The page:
Silicon Valley Bank sparked the current crisis after clients pulled a grand total of $56 billion out of the lender within a matter of weeks, wiping out a third of its deposit base. Two days after SVB became the second-largest lender by assets to fail in U.S. history, it was followed by the third largest, NYC-based Signature Bank.
Investors are now afraid the sector suffers unrealized losses lurking in their hold-to-maturity bank book. The Federal Deposit Insurance Corporation has estimated this risk amounts to $620 billion across the entire industry. Others believe the losses could be as high as $1.7 trillion once you factor in loans.
“The losses from the interest rate increase are comparable to the total equity in the entire banking system,” researchers at New York University wrote on March 13.
Although Kashkari claimed that deposit outflows from regional lenders have slowed in recent days and the broader sector was sufficiently capitalized to withstand the current credit crunch, he speculated that this crisis “definitely brings us closer” to recession.
Large banks that depositors deem too big to fail are siphoning off funds from smaller ones
Banks like Citigroup, meanwhile, are claiming the problems are down to a few bad apples that failed to hedge the interest rate risk in their asset portfolio. Recently, a number banded together to deposit a combined total of $30 billion into troubled San Francisco–based peer First Republic Bank in a bid to boost confidence in the overall sector and demonstrate their still sizable firepower.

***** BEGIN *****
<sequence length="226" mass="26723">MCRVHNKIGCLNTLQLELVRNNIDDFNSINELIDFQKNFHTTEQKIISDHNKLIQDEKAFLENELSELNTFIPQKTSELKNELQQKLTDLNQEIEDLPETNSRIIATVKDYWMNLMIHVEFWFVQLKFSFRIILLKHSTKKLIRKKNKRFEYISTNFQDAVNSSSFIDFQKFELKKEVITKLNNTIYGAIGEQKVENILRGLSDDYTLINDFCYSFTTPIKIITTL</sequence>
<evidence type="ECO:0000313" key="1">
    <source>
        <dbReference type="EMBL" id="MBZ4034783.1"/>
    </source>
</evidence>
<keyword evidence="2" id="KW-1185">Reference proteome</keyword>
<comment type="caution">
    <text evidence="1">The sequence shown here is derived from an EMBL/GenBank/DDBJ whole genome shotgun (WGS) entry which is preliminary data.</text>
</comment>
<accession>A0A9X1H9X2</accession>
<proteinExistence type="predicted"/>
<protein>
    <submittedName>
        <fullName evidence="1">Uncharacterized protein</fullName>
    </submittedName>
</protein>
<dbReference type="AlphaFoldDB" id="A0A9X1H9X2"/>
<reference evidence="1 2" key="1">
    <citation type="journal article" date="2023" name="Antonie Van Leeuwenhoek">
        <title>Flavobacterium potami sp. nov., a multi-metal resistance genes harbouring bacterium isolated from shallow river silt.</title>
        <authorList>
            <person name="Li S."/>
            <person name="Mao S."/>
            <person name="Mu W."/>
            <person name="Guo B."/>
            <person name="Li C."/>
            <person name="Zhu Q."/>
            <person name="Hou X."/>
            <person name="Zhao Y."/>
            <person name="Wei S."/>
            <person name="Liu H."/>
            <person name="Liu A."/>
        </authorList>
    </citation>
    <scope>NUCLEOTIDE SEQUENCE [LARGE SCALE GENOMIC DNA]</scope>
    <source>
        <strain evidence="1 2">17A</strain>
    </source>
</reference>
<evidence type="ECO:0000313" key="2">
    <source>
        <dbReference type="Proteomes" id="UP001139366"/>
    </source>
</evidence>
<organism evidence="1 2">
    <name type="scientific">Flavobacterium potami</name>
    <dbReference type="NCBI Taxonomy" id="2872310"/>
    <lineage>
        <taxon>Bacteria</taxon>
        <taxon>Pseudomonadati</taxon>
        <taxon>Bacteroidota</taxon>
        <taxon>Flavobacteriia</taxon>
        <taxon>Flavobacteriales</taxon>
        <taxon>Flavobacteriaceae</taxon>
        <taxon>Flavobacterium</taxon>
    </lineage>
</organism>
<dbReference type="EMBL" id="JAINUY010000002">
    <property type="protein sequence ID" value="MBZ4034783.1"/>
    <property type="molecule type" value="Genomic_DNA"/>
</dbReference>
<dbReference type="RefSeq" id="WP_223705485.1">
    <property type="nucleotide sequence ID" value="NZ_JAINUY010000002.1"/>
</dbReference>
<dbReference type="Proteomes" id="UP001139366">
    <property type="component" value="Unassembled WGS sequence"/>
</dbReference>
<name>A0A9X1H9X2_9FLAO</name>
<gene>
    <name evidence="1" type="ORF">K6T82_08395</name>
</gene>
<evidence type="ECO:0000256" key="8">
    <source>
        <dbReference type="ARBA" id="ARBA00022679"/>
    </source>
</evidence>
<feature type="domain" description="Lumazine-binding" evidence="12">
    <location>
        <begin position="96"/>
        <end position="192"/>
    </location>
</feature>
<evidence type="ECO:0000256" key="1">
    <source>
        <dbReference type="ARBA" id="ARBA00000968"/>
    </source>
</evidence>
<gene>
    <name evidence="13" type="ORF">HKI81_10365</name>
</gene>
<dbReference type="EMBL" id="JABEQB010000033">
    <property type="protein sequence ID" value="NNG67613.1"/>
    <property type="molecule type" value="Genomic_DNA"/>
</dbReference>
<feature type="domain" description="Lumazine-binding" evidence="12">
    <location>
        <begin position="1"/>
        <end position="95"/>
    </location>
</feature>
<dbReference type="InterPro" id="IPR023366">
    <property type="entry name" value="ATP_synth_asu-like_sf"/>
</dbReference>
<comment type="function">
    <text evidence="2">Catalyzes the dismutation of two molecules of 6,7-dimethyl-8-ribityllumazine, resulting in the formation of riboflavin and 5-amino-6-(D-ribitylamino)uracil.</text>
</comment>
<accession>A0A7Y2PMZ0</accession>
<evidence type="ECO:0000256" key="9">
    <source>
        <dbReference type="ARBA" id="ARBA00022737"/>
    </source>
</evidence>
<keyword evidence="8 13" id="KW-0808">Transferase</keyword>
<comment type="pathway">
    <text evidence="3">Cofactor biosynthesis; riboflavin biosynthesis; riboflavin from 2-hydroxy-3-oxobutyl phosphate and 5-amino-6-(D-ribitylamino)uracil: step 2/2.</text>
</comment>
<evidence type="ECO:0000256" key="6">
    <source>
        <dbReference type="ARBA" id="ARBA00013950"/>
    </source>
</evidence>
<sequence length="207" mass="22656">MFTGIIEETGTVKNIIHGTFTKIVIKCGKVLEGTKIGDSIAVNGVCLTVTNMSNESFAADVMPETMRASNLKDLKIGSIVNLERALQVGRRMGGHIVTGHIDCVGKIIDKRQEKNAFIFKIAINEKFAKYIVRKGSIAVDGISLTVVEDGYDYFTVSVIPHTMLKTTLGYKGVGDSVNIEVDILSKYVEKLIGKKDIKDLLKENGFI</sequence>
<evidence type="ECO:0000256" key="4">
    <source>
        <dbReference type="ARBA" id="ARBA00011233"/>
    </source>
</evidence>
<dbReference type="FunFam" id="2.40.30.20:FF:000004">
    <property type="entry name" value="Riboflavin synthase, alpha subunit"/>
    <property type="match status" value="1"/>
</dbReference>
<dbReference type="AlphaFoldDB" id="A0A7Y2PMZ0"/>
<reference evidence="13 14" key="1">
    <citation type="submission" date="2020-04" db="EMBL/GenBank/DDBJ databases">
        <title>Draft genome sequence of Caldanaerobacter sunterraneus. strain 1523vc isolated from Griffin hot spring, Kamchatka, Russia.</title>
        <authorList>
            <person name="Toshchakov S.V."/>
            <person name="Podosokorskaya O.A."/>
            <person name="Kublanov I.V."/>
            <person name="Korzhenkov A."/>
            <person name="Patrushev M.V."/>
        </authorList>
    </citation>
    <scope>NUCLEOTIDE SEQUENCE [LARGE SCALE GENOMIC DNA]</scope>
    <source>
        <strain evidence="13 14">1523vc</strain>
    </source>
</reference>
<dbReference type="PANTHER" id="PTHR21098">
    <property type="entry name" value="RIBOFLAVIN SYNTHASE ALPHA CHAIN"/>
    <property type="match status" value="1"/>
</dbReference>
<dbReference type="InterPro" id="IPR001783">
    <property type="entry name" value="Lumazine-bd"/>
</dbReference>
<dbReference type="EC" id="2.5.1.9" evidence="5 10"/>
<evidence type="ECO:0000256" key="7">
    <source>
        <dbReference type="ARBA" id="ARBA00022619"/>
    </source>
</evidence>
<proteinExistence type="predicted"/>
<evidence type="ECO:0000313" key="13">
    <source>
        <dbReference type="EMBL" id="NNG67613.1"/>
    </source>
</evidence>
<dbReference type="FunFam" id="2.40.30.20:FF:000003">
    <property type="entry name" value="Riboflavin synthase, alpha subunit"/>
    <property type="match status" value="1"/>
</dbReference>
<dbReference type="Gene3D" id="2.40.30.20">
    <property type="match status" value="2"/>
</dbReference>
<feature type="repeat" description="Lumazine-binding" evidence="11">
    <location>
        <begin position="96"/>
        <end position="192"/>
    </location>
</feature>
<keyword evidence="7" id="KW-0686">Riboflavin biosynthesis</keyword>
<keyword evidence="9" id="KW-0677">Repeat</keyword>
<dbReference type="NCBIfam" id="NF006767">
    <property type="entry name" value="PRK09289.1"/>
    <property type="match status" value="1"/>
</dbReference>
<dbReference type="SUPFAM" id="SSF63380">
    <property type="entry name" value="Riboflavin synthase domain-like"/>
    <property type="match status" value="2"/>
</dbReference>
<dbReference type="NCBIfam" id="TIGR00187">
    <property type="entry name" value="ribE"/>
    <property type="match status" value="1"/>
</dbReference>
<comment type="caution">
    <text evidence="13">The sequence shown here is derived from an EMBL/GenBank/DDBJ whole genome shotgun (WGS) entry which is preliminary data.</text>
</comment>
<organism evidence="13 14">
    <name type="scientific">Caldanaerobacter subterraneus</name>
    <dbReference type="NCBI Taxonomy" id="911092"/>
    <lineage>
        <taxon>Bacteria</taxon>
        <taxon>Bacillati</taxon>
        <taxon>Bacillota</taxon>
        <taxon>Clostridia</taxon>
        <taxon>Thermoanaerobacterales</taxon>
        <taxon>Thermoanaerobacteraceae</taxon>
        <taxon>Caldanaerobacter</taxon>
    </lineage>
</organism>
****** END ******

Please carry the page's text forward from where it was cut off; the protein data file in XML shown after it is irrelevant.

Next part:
The contagion has nonetheless already spread to Europe, claiming Credit Suisse as its first victim. On Friday, German Chancellor Olaf Scholz was forced to express confidence in the country’s largest lender, Deutsche Bank, after its shares plunged as much as 15% despite annual net profits reaching a 15-year high.
The crisis has also brought back memories of the highly unpopular bank bailouts following the 2008 collapse of Lehman Brothers. The failure of SVB and Signature Bank has sparked a fierce debate over whether taxpayers will once again be forced to rescue the U.S. banking system through another program like TARP.
For instance, Credit Suisse is set to be swallowed up by crosstown rival UBS in a controversial emergency takeover sweetened with the help of 9 billion francs ($9.8 billion) in potential taxpayer assistance and a further 200 billion francs in government liquidity guarantees.
TARP veteran Kashkari said he is convinced that larger banks are siphoning off their customer deposits from smaller peers thanks to an implicit belief they are too big to fail, and he is pushing for new changes to banking oversight as soon as the dust settles on the current crisis.
“This question is now beyond doubt,” Kashkari told CBS on Sunday. “Once we get through this stress period, we have to come up with a regulatory system that both ensures the soundness of our banking system, but is also fair and even so that community banks and regional banks can thrive. We do not have that today.”